Last Call — A prime-time read of what’s going down in Florida politics.
AT&T Florida has filed a federal complaint against Florida Power & Light (FPL), saying it’s paying too much rent for its equipment on the electric utility’s poles in the state.
A copy of the amended complaint, with financial information blacked out, was filed July 12 with the Federal Communications Commission (FCC).
FPL, the complaint said, “refuses to charge AT&T the lawful, just and reasonable new telecom rate” under a 2011 FCC rate order.
Instead, AT&T said it “continue(s) to pay excessive and ever-increasing rates on over 425,000 poles.”
The telecommunications company alleges its competitors are paying less, but “FPL (has) refused to discuss a new rate for AT&T, let alone provide AT&T access to its new telecom rates or data supporting them.”
The utility also is playing hardball: “It has increased the operational pressure on AT&T — claiming trespass and demanding that AT&T must remove (equipment) from FPL’s poles — because AT&T deigned to question the legal and contractual justification for FPL’s rates.”
The complaint asked the FCC to enforce a presumably lower rate “to stop such gamesmanship.”
“Doing so will alert the industry that the Commission … will not countenance tactics like FPL’s, which serve only to delay rate relief and thwart deployment,” it said.
A request for comment to FPL is pending as of Tuesday afternoon.
“America closes the doors to asylum-seekers from the South” via The Economist.
“What second-quarter fundraising can tell us about 2020” via FiveThirtyEight.
“Am I an American?” via The Atlantic.
“Marco Rubio and Rick Scott won’t call Donald Trump’s tweet racist” via the Tampa Bay Times.
“Ileana Ros-Lehtinen chips in, boosting Debbie Wasserman Schultz fundraising to nearly $230K” via Florida Politics.
“Perry Thurston: Importing prescription drugs into Florida more show than serious policy” via Florida Politics.
“Best and Brightest bonuses: Lawsuit seeks tax money withheld from teacher awards” via the Orlando Sentinel.
“Automated vehicles moving from science toward assembly line” via Florida Politics.
“Immigrant advocates file lawsuit against new Florida ‘sanctuary cities’ law” via the Tallahassee Democrat.
“Nearly 1 million South Florida workers face automation. Here’s who will survive” via the Miami Herald.
“Climate change: Florida should prepare for months of 105 heat index temps” via the Palm Beach Post.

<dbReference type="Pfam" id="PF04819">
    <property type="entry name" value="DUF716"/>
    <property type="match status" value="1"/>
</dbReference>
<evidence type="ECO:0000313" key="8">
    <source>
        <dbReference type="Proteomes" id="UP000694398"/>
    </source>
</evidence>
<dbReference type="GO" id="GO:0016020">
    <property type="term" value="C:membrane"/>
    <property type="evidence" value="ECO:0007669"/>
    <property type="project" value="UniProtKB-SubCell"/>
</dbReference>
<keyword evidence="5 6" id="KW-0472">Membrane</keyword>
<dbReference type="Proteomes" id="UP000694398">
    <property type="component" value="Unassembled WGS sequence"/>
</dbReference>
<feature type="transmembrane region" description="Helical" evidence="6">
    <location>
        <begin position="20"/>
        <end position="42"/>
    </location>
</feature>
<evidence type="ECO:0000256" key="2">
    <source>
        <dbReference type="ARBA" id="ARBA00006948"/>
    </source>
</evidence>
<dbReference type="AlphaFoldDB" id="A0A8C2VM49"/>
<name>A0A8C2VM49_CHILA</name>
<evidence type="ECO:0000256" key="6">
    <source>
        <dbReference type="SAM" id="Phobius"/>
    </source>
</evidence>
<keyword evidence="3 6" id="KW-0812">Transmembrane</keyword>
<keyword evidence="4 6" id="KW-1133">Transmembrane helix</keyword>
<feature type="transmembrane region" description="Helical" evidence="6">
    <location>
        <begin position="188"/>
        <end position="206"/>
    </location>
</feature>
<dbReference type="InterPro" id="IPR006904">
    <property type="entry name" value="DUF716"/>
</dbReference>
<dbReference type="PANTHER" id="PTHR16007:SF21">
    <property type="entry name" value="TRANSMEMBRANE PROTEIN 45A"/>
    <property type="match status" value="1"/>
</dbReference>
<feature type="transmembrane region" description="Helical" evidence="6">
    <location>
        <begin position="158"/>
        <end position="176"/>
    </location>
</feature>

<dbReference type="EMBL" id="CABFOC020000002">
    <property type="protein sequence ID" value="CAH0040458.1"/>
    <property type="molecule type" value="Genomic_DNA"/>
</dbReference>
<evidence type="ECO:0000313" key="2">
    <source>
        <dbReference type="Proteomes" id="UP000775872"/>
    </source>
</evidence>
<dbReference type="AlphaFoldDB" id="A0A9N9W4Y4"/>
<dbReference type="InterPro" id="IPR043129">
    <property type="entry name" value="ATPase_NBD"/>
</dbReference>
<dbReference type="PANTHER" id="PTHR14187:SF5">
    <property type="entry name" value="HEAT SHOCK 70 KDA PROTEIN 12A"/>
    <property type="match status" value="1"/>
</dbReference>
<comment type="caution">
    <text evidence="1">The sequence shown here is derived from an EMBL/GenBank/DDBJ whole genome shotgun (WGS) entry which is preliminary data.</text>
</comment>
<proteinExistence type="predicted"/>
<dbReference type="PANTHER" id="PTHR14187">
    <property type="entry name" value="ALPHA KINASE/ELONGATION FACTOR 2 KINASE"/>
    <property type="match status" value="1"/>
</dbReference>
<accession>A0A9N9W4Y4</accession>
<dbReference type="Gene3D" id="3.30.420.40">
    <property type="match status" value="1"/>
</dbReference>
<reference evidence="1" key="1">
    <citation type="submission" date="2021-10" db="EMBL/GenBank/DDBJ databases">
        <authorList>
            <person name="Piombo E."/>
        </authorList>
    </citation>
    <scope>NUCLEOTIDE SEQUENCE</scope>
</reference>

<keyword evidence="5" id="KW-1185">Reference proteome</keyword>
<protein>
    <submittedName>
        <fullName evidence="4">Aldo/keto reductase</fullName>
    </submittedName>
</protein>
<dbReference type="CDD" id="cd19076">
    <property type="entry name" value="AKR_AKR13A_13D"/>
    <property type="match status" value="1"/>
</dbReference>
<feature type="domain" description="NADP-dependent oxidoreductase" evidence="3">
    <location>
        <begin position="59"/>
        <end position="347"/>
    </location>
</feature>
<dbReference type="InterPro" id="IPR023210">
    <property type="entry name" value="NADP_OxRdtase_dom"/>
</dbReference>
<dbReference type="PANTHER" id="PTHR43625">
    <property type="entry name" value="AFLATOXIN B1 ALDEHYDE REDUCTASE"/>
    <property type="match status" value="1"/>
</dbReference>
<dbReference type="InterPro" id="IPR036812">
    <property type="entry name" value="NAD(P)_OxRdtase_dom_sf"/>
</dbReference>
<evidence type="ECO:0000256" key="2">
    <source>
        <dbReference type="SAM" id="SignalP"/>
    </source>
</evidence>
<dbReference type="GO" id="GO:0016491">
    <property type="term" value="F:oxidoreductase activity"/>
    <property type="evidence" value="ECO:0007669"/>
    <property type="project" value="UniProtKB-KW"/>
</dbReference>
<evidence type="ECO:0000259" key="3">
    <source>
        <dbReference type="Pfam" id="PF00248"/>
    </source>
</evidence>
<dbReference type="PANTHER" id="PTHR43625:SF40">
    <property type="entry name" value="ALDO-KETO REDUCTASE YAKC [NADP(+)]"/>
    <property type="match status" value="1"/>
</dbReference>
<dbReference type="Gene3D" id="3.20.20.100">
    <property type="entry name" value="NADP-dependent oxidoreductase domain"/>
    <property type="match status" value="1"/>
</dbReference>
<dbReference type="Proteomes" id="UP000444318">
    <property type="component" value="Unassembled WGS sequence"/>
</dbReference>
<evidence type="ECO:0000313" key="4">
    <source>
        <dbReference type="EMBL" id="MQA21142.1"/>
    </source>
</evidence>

“George Takei wants to make sure America doesn’t forget a shameful legacy” via The Washington Post.
“How moon-landing tapes found in a $218 batch could fetch $1 million” via The New York Times.
Quote of the Day
“Black and brown Floridians who may be perceived as ‘foreign’ by state or local law enforcement will be in constant jeopardy of harassment and unlawfully prolonged detention and arrest by state and local law enforcement officers.” — A new suit against a law passed this year that requires local law enforcement to assist the feds in immigration enforcement.
Bill Day’s Latest
Wake Up Early?
The State Board of Education will take up a series of issues, including “turnaround option” plans for schools in Duval, Escambia, Hillsborough, Marion, Polk and Volusia counties. That’s at 8 a.m., Polk State College, Lakeland Campus, Technology Building, 3425 Winter Lake Road, Lakeland.
The Florida Chamber Foundation will hold an “Environmental Permitting Summer School,” which will provide an overview of state environmental, energy and growth-management laws, rules and programs. That’s at 8 a.m., JW Marriott Marco Island Beach Resort, 400 South Collier Blvd., Marco Island.
The Florida Fish and Wildlife Conservation Commission will start a two-day meeting in Martin County, with issues expected to include fishing regulations for blackfin tuna and regulations for shrimp fishing in inland waters in Northeast Florida. That’s at 8:30 a.m., Marriott Resort Hutchinson Island, 555 N.E. Ocean Blvd., Stuart.
The Economic Estimating Conference will analyze interest rates used for state appropriations, including bond rates in the Public Education Capital Outlay, or PECO, program. That’s at 8:30 a.m., 117 Knott Building.
Aides to Gov. Ron DeSantis, Attorney General Ashley Moody, Agriculture Commissioner Nikki Fried and Chief Financial Officer Jimmy Patronis will meet to discuss issues in advance of a July 25 Cabinet meeting. That’s at 9 a.m., Cabinet meeting room.
The Florida Department of Citrus will host a workshop to discuss issues such as citrus market data, consumer data and marketing practices. That’s at 9 a.m., Florida Department of Citrus, 605 East Main St., Bartow.